Glad during the holidays — no matter what!

Think of what you need in order to feel good during the holidays and provide it for yourself.

by SARK — 

The holiday season is here, and with it comes a lot of pressure to be upbeat — even if we do not feel that way. People talk about holiday cheer, finding the silver lining and looking on the bright side, all of which are fine when we feel good, but can actually add to feelings of loneliness and depression when we do not. There is also a kind of unspoken tyranny in that we are encouraged to hide how we are actually feeling, for the sake of the holidays.

We are meant to feel what we feel when we feel it, then let it go. Most people do not know how they are feeling or that it is OK to feel it. We are not taught how to have or hold multiple feelings simultaneously, so many of us choose one and cling to it. That feeling might be described as happy or sad, but it is not a true reflection of our complexities as humans, and can result in blocking the flow of our feelings.

For example, you might feel happy to see your mom at Christmas, yet sad that she is physically declining, angry that your sister is not doing more, and worried about the future. If you fixate on just one of those feelings, it will not be productive or helpful. Instead, it would be much more effective to feel all that you feel and respond lovingly to yourself, your mother and your sister.

Practical Gladness means living in the “messy middle” of your feelings and finding your “glad ground” underneath. From this glad ground, you can be aware of and hold all your feelings, as well as notice ways to respond instead of react, and transform what is possible to transform.

When we find our glad ground in the middle, it is possible to enjoy the holidays truly, authentically, and with grace and wisdom. Here are some practical ways you can experience more gladness this holiday season:

1. Create a new self-care plan — Think of what you need in order to feel good during the holidays and provide it for yourself. Some of these things might be:

  • Eating special foods that you enjoy.
  • Calling a friend to share how you are really feeling.
  • Practicing ways to experience less stress, like going for a walk or attending a yoga class.
  • Writing in a journal a list of things that nourish you, and making sure you have access to them.

2. Adjust and lower your expectations or, better yet, have none — Notice how your expectations bring suffering when they are not met. For example, if you feel taken advantage of or overworked at the holidays, pour yourself a glass of champagne and ignore some of the things you should be doing. Change your expectations about how you or others should be acting or doing, and practice allowing what actually is. Focus on what is good and working.

3. Educate others — Become clear about what feels supportive to you, and ask for it. For example, if you typically care for others and wish others would or could care for you, figure out what they can contribute. You might ask a friend to meet you for tea and laughter in the midst of a busy shopping or cleaning day, or sit with you while you wrap gifts or write cards.

 4. Experiment with new traditions and rituals for the holidays — Do things differently. We all tend to repeat and become habituated. For example, “We always have our meal at 5:30 p.m.” Some of my greatest holiday experiences have taken place at the movies, miniature golfing or serving food at a shelter instead of trying to participate in traditions that no longer represent who I am now.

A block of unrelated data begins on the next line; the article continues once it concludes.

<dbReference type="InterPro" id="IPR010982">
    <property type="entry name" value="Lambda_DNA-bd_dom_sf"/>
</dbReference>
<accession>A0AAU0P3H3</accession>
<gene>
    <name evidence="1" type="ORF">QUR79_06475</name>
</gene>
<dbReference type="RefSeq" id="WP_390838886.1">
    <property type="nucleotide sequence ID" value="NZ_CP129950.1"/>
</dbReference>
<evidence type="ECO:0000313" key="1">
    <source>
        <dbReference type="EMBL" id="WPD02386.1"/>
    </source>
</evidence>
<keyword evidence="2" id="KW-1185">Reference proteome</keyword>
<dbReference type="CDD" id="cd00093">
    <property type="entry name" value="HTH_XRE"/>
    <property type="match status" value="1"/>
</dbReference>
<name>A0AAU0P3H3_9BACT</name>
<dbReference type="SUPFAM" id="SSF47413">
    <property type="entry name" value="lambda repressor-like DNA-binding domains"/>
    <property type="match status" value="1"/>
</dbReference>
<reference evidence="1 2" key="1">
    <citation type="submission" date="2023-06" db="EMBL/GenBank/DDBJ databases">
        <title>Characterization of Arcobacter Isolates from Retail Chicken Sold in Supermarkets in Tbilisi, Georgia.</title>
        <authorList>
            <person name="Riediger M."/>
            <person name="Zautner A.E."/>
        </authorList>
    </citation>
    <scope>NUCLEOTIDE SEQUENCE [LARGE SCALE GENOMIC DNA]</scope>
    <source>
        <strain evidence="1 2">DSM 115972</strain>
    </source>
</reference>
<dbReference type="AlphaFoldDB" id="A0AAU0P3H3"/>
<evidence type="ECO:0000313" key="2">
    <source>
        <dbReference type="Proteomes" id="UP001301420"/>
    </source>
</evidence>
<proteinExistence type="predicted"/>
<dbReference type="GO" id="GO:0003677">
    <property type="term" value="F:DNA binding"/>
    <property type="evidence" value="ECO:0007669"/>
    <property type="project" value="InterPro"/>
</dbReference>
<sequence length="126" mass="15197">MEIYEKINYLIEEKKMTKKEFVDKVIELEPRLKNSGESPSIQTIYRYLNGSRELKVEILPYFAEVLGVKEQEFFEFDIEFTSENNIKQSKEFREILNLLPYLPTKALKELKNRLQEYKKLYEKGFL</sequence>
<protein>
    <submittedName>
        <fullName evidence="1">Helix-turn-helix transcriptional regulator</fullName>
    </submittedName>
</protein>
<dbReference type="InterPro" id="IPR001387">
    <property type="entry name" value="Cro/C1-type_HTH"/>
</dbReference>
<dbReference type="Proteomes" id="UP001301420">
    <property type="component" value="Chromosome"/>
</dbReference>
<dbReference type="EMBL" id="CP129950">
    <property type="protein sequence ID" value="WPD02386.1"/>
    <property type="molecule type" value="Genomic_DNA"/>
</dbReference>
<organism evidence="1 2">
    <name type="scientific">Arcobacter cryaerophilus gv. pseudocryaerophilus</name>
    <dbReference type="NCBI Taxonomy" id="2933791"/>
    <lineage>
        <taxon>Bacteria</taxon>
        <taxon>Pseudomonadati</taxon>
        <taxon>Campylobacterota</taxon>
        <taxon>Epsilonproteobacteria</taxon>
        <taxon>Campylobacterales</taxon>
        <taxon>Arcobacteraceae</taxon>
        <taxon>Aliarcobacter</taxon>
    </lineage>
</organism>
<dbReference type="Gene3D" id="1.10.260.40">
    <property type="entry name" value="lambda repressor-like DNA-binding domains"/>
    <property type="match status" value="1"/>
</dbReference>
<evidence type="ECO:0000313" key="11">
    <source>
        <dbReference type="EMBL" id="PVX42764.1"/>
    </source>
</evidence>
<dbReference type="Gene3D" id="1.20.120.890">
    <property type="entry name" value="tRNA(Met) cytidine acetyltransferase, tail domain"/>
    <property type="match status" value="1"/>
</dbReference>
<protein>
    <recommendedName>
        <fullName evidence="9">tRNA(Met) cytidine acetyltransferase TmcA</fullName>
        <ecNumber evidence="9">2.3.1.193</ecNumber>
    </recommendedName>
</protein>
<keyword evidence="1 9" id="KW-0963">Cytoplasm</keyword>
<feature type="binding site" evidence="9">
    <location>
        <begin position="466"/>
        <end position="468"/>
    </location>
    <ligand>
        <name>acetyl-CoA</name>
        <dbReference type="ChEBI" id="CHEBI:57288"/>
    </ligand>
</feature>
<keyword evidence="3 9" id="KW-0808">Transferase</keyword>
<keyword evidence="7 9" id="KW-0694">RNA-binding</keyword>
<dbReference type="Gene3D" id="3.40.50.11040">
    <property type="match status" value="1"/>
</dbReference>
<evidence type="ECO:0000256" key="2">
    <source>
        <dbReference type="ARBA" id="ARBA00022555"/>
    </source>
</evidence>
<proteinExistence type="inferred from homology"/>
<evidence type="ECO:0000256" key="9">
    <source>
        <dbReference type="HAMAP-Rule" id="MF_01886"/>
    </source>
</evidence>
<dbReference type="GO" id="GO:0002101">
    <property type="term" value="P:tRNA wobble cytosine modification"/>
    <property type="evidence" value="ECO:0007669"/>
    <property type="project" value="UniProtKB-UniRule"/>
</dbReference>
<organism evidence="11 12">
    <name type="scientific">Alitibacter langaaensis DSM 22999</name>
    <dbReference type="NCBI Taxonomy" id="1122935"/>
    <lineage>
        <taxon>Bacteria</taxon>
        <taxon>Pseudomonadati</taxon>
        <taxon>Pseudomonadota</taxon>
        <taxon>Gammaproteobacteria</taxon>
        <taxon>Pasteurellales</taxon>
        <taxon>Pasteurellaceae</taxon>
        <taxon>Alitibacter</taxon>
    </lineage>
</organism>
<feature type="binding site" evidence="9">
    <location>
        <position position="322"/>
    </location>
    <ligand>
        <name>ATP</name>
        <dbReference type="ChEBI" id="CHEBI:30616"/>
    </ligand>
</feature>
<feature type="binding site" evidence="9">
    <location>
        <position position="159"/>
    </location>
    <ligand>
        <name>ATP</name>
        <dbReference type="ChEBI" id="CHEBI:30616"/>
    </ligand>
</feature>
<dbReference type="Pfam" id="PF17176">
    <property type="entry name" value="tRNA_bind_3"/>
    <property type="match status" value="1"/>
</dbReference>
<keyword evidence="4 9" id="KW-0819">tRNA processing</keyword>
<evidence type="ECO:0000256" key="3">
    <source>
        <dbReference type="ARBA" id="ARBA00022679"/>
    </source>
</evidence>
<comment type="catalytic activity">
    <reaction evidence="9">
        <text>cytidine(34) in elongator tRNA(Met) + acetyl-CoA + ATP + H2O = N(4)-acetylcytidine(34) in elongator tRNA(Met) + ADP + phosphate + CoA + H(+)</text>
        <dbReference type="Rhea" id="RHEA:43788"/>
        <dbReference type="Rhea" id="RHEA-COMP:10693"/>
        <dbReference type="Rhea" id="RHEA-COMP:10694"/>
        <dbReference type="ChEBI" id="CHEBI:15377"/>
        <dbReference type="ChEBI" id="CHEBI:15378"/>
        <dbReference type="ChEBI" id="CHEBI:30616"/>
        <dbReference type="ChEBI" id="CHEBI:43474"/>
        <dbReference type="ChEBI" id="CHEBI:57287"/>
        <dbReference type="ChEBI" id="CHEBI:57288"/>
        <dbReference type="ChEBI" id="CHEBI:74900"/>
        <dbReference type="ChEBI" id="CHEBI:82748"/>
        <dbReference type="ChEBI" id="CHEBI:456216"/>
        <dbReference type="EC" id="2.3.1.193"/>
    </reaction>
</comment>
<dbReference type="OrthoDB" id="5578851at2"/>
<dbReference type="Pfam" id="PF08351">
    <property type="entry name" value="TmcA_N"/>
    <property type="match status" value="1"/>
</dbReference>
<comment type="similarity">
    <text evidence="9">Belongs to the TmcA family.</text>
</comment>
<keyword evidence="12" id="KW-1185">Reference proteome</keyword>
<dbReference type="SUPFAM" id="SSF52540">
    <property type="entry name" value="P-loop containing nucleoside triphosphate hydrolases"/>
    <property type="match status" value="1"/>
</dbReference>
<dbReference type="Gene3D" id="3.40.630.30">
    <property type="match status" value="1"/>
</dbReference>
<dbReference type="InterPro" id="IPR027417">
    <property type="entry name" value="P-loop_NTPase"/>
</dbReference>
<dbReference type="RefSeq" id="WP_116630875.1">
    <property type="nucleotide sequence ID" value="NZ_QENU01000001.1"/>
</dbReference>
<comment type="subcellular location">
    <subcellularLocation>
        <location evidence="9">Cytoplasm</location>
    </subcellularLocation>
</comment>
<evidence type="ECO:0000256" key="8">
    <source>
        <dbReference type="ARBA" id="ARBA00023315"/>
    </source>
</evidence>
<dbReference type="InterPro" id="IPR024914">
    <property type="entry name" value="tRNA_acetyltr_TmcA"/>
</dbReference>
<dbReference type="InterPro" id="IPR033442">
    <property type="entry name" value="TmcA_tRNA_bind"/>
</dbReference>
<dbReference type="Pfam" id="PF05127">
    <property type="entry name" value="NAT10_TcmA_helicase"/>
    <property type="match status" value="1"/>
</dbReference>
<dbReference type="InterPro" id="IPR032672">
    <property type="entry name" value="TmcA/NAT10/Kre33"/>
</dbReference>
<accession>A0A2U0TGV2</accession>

5. Allow yourself to experience your holidays imperfectly — Revise your ideas of perfection and increase your capacity for spontaneous joy. For example, if you get tense and feel pressured about preparing meals, buying gifts, sending cards or trying to “do it all,” instead try:

  • Doing less and feeling good about it — refuse to be a prisoner of others’ expectations.
  • Doing parts of things — fix the entrée, then ask friends to bring the side dishes.
  • Doing tiny amounts — consider attending a holiday party for 5 to 15 minutes with no explanation about why.
  • Asking others to help and then not controlling or managing how they do it.

6. Practice transforming what hurts into what helps — Find the places that are not working and speak up about them. For example, you might ask a group of friends to come to your home to talk about different subjects, like what they are loving in the moment, instead of judging how dissatisfied they are feeling about life in general.

  • If you are cooking and get crabby, let others know so they can help you.
  • If you hate shopping, ask friends to create experiences or adventures you may enjoy doing together, instead of buying gifts.
  • If you keep complaining about the holidays, see if you can put your complaints on paper and resolve to have new experiences.
  • If you feel ungrateful, find someone you can listen to who is facing challenges that you are not.

Being glad no matter what is not about feeling glad when you do not. It is about practicing using all of your feelings, and feeling glad as often as you possibly can, especially during the holidays.

 

SARK is a best-selling author and artist, with 16 titles in print and more than two million books sold. Her newest book is Glad No Matter What. She is also the founder and creative fountain of Planet SARK, which creates innovative products and services to support empowered living. Her inspiration phone line: 415-546-3742 or www.planetsark.com.

Reprinted from AzNetNews, Volume 29, Number 6, Dec 2010/Jan 2011.

 

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